Breaking down the Florida Gators 2015 depth chart: Offense

With the freshmen class enrolled in school, and the football season around the corner, it’s time to take a look at the Florida Gators depth chart heading into the season. Gator Country took a look after spring practice, but with an influx of talented freshmen, things have been shaken up some. Today we take a look at the offensive skill players before turning our attention to the offensive line and defense.

QB: Will Grier, RS Freshman | Treon Harris, Sophomore

Will Grier, University of Florida, Florida Gators, Gainesville, Florida
Redshirt freshman Will Grier gets ready to fire a pass during spring practice. / Gator Country photo by David Bowie

The battle for the starting quarterback job is a two horse race and Will Grier took the lead after the spring and remains there down the home stretch. There is no need for Head Coach Jim McElwain to name a starting quarterback until he has to; and that may not even be before the first game against New Mexico State. A situation where both quarterbacks get playing time in the first two games before a true starter is named prior to the first road trip at Kentucky is a very plausible outcome.

When the smoke clears, Gator Country expects that Grier will be the starter for the Gators.

The Rest: Josh Grady RS Senior | Jacob Guy, RS Junior

Grady spent most of his time at Vanderbilt flip-flopping between quarterback and receiver. McElwain has stated that Grady will play quarterback but with only one year to play and the future of the position in place, it’s tough to see what role Grady will have at signal caller. Jacob Guy enjoyed moderate success during spring camp but his inaccurate arm places him fourth on the depth chart, destined to hold a clipboard this season.


RB: Kelvin Taylor, Junior | Jordan Scarlett, Freshman

Taylor carried the ball 166 times last season (second most on the team) and his six rushing touchdowns were tied for the team high. Heading into his junior season, Taylor is finally out of the shadow that Matt Jones and Mack Brown cast over him the previous two seasons but the question remains to be seen if Taylor has become a complete back. His knowledge of the playbook and blocking kept him out of certain packages in the past and, thus, off the field.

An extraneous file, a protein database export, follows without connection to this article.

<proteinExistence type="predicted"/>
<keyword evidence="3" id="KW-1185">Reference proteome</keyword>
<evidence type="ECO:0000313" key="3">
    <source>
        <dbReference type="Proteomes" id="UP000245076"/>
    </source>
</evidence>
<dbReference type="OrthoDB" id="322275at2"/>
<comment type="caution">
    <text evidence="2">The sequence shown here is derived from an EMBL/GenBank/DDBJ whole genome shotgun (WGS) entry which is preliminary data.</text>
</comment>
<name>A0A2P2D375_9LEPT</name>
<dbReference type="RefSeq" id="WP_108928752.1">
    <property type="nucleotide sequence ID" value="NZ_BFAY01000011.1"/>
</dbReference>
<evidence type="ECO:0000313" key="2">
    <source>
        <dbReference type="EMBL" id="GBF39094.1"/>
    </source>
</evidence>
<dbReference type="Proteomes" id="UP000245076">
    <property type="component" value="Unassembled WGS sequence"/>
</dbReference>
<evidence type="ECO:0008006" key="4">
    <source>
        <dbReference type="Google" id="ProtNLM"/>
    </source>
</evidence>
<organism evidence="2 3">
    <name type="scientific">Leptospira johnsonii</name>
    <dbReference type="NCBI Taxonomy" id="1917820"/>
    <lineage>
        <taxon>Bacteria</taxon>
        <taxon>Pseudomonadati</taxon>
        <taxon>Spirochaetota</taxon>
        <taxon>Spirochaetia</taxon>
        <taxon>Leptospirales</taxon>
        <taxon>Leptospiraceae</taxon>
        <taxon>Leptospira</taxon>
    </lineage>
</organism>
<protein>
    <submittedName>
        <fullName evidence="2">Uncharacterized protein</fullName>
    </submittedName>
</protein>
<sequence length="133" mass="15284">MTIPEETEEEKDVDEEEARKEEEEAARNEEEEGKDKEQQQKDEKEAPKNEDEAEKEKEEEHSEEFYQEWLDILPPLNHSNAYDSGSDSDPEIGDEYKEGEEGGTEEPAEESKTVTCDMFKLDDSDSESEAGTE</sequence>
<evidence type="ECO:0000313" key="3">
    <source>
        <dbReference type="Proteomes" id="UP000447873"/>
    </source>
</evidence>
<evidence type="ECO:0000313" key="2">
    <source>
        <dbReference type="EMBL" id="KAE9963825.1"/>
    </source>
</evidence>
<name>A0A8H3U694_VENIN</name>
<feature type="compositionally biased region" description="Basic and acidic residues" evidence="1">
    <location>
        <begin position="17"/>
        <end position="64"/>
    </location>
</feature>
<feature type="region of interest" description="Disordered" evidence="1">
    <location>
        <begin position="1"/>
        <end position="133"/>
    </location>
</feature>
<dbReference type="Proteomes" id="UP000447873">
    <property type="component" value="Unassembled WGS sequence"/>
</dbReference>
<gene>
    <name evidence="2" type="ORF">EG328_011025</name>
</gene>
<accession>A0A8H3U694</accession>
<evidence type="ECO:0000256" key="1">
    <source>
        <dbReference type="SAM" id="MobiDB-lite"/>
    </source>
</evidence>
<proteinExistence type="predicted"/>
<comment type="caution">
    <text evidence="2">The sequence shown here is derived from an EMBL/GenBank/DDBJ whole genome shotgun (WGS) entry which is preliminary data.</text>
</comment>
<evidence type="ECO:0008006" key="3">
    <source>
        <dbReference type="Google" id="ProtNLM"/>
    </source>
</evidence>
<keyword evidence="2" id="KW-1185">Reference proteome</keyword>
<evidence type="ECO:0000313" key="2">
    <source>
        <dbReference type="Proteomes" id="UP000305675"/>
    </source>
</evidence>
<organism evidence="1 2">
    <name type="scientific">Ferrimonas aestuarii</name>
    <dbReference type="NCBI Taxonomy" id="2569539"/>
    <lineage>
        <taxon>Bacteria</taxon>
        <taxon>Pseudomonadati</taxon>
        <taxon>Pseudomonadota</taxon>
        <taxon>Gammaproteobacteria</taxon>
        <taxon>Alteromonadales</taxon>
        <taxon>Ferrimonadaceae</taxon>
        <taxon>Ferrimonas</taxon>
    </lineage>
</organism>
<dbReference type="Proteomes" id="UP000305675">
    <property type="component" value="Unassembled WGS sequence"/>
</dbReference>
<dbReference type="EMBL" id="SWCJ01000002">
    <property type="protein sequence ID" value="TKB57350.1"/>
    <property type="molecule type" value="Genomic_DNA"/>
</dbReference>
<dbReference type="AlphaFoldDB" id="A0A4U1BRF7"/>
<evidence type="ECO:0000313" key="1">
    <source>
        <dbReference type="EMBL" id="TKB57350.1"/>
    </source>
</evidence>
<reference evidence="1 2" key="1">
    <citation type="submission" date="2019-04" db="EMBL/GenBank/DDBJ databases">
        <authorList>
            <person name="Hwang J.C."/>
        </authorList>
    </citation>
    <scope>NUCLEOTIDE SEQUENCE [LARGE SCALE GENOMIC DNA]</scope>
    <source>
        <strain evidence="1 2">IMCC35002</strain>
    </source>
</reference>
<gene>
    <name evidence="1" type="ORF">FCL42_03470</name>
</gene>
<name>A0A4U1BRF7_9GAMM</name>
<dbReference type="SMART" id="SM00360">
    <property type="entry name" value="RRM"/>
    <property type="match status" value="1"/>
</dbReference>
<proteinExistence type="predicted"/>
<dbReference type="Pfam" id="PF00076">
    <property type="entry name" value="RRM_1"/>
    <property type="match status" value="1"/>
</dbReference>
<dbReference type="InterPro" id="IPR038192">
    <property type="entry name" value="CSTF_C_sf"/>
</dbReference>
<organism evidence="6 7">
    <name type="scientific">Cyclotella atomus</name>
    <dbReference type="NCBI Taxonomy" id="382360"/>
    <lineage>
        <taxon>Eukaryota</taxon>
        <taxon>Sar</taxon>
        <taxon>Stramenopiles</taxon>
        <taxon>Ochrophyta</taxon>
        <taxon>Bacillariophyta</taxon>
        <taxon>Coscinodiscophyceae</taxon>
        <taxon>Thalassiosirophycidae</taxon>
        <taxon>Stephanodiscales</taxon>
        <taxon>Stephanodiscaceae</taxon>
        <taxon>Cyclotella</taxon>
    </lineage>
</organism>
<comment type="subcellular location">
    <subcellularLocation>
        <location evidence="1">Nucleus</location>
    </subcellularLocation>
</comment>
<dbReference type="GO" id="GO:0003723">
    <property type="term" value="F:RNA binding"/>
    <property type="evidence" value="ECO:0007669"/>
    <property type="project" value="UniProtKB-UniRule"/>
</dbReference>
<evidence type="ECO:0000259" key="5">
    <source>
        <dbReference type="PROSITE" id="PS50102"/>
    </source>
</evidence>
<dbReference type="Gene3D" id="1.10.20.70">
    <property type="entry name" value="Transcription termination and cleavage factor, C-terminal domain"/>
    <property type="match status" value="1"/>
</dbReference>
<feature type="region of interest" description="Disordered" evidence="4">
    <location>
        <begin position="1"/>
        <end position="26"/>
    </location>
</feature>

A 4-star recruit out of St. Thomas Aquinas, Scarlett is a complete back. He has a good combination of size, power, agility and speed and he can block, an area where most of Florida’s running backs have failed. Expect Scarlett to earn the backup job and eventually split carries with Taylor as the season progresses.

The Rest: Adam Lane, RS Sophomore | Jordan Cronkrite, Freshman | Mark Herndon, Senior

Lane and Herndon are the veterans in the group. Herndon is returning from a knee injury but should be ready for the season. Lane is coming off of the best game of his career, a game that earned him MVP of the Birmingham Bowl but still figures into this mix as the third running back. Cronkrite could be heading for a redshirt this season or could be a special teams player as a freshman.


TE: Jake McGee, RS Senior | C’yontai Lewis, RS Freshman /DeAndre Goolsby, Sophomore

C'yontai Lewis, Florida Gators, florida gators football, Ben Hill Griffin Stadium, Gainesville, Florida
After taking a redshirt, C’yontai Lewis is ready to leave his mark at the University of Florida. / Gator Country photo by David Bowie

The clear-cut leader here is McGee. As Coach McElwain tries to implement a pro-style offense in 2015 he will be without a true tight end for that style of offense but McGee is far and away the most balanced player at the position. His combination of size, strength and pass-catching ability has him figured in to be a key contributor to the offense. Lewis and Goolsby are very similar players. Neither will be asked to block a ton but both players can be a threat in the passing game. Lewis’s height (6-4) and leaping ability could make him a huge redzone target and Goolsby’s ability to run with the ball could allow McElwain and offensive coordinator Doug Nussmeier some room for creativity with his play calling.